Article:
U.S. President Donald Trump wants to put more U.S. boots on the ground in Afghanistan
. This is a turn-around from his erstwhile position, previously arguing that a pull-out would be the best strategy to quickly end American involvement in a war that has been dragging on for 16 years. Trump didn’t say how many more soldiers he wants deployed to the South Asian hotspot to prop up the Afghan National Security Forces (ANSF) in their fight against the Taliban insurgency. However, observers think 4,000 troops are likely, as this is the figure the Pentagon has asked for.
As the below infographic shows, the United States, which lead throughout the combat mission "Enduring Freedom" and the International Security Assistance Force (ISAF) has pulled out most its troops since the end of ISAF in late 2014. Whereas the number of personnel stood at more than a 100,000 in September 2011, Troop levels have dropped to roughly 13,000 for the last two years, according to the Defense Manpower Data Center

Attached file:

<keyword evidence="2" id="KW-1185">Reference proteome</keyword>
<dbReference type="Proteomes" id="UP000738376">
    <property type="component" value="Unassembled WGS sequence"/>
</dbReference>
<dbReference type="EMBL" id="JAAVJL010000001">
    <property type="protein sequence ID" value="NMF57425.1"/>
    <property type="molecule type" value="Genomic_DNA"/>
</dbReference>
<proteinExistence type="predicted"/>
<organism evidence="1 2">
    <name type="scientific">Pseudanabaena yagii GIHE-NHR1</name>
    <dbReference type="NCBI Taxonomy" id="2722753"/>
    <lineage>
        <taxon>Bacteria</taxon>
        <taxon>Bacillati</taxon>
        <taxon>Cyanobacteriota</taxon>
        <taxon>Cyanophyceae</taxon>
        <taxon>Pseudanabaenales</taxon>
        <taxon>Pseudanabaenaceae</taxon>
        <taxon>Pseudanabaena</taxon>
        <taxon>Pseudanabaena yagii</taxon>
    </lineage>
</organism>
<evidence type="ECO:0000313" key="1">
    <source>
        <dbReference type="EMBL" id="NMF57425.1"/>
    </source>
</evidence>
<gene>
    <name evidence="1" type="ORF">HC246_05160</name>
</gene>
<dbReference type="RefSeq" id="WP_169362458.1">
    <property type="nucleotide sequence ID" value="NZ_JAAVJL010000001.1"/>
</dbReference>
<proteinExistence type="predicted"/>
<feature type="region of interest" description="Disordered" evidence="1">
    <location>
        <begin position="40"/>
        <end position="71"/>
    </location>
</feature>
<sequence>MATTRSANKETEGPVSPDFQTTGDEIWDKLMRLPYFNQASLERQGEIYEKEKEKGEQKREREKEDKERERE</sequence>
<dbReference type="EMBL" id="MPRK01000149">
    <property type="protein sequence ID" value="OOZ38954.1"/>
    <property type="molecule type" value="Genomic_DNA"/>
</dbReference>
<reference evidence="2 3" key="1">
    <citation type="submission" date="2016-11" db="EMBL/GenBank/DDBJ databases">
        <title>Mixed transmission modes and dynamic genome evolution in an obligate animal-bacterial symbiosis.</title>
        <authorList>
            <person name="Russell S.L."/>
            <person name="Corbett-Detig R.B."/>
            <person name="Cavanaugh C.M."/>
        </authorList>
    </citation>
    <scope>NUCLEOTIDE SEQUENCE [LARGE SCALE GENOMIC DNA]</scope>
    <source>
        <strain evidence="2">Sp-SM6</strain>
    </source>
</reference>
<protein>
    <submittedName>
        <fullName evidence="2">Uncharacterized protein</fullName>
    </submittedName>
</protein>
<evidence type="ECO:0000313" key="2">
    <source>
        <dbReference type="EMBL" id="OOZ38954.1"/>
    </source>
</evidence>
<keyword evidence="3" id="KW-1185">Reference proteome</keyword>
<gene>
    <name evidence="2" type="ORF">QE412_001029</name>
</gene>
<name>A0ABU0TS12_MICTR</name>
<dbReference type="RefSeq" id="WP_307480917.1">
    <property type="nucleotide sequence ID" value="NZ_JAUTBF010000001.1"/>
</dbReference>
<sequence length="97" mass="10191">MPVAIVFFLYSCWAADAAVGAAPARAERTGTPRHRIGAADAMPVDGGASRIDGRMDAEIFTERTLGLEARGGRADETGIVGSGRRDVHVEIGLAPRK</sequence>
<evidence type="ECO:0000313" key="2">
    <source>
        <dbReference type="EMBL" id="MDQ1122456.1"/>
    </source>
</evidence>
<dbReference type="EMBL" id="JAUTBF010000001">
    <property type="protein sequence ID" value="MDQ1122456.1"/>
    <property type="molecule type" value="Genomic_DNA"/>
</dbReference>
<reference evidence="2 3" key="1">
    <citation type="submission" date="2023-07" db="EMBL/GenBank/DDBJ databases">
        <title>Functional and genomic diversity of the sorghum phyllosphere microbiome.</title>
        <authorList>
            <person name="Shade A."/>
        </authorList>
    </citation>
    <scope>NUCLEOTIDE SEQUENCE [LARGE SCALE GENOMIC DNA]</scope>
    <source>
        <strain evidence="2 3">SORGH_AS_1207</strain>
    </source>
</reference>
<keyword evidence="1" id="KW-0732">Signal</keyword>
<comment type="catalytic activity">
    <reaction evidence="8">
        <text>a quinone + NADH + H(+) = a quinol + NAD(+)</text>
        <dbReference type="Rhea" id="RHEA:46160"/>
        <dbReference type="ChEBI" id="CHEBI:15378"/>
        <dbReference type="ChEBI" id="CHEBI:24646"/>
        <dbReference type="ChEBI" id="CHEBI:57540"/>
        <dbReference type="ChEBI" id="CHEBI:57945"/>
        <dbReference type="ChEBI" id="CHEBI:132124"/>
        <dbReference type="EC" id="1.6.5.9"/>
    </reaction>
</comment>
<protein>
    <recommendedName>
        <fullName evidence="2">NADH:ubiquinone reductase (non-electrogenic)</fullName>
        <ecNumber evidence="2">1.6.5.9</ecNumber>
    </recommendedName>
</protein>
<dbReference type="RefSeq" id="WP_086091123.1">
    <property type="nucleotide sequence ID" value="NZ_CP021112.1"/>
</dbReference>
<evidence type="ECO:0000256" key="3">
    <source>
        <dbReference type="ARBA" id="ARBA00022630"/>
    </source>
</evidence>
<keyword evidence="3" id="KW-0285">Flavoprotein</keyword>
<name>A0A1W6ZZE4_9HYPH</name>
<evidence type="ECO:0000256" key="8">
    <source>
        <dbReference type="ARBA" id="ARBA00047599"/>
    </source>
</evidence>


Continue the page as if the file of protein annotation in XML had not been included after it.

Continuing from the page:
This includes all active duty service personnel from all branches (Army, Navy, Marines, Air Force), national guard and reserve, but also civilian employees of the Department of Defense and civillian contractors (APF) – which make up the smallest group.
The U.S. military engagement in Afghanistan is America's longest war. The current NATO-led operation in Afghanistan is called "Resolute Support
" and aims to train and advise the Afghan security forces. Sporadic combat operations are left to special forces. This could change if the additional troops are deployed.